Particle accelerators represent an indispensable tool in science, healthcare, and industry. However, the size and cost of conventional radio-frequency accelerators limits the utility and reach of this technology. Dielectric laser accelerators (DLAs) provide a compact and cost-effective solution to this problem by driving accelerator nanostructures with visible or near-infrared (NIR) pulsed lasers, resulting in a factor of 10,000x reduction in scale. Current implementations of DLAs rely on free-space lasers directly incident on the accelerating structures, limiting the scalability of this technology due to the need of bulky optics and precise mechanical alignment. Therefore, integration with an inherently scalable architecture, such as photonic integrated circuits, is paramount to the development of an MeV-scale DLA for applications.
In this talk, I will present the demonstration of a waveguide-integrated DLA, designed using a photonic inverse design approach. I will first review the operation of DLAs and describe how one can formulate a figure-of-merit for the optimization of these structures. I will then briefly introduce the inverse design framework that allows for efficient free-form optimization of these structures, enabling search of a design-space that goes far beyond that of the tuning of a few geometric parameters. I will discuss the approaches we take to couple light to these devices before presenting the results of our single-stage on-chip integrated accelerator. I will conclude with the directions we are taking to reach higher on-chip acceleration gradients and energy-gain, including utilizing foundry fabrication for multi-stage accelerators.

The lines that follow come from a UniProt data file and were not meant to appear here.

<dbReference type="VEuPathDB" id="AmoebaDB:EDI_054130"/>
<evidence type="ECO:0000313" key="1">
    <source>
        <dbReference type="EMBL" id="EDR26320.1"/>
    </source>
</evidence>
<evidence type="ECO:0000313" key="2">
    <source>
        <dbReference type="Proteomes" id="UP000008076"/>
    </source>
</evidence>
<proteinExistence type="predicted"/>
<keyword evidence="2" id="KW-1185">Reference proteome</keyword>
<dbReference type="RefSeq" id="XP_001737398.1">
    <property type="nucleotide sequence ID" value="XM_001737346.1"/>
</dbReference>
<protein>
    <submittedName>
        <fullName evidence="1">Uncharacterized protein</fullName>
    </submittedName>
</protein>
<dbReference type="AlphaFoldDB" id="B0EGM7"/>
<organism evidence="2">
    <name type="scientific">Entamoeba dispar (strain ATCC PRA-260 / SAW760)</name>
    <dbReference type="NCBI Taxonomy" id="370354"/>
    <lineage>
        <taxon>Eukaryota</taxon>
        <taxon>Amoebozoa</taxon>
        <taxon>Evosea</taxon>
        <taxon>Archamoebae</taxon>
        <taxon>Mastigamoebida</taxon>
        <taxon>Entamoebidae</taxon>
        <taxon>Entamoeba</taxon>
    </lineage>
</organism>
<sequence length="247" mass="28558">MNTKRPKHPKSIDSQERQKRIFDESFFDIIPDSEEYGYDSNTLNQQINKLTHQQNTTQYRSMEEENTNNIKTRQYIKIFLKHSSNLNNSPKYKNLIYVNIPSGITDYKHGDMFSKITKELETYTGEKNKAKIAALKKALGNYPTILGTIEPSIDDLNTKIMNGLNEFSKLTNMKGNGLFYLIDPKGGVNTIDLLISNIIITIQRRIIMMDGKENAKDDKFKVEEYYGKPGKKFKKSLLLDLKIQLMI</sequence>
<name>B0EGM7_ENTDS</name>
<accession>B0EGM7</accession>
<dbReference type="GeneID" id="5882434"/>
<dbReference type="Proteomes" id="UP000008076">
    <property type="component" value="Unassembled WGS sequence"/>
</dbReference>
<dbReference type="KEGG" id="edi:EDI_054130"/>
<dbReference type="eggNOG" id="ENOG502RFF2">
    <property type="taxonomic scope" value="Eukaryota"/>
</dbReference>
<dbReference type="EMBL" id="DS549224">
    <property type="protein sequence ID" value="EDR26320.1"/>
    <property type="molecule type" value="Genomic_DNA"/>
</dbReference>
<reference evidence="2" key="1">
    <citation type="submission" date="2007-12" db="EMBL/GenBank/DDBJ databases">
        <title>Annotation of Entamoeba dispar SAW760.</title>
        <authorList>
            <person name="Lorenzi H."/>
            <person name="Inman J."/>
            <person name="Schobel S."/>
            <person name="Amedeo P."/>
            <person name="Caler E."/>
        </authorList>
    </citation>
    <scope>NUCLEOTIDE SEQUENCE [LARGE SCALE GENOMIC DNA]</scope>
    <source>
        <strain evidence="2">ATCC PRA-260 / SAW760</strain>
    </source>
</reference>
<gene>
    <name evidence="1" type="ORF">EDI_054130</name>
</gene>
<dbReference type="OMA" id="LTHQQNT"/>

Neil Sapra is a doctoral candidate in the Department of Physics at Stanford University. He received his B.S. in computational physics and theoeretical computer science from U.C. San Diego in 2015. His research focuses on developing laser coupling strategies for dielectric laser accelerators and demonstrating waveguide-integrated approaches to these accelerators. Both of these aims rely heavily on inverse design methodologies.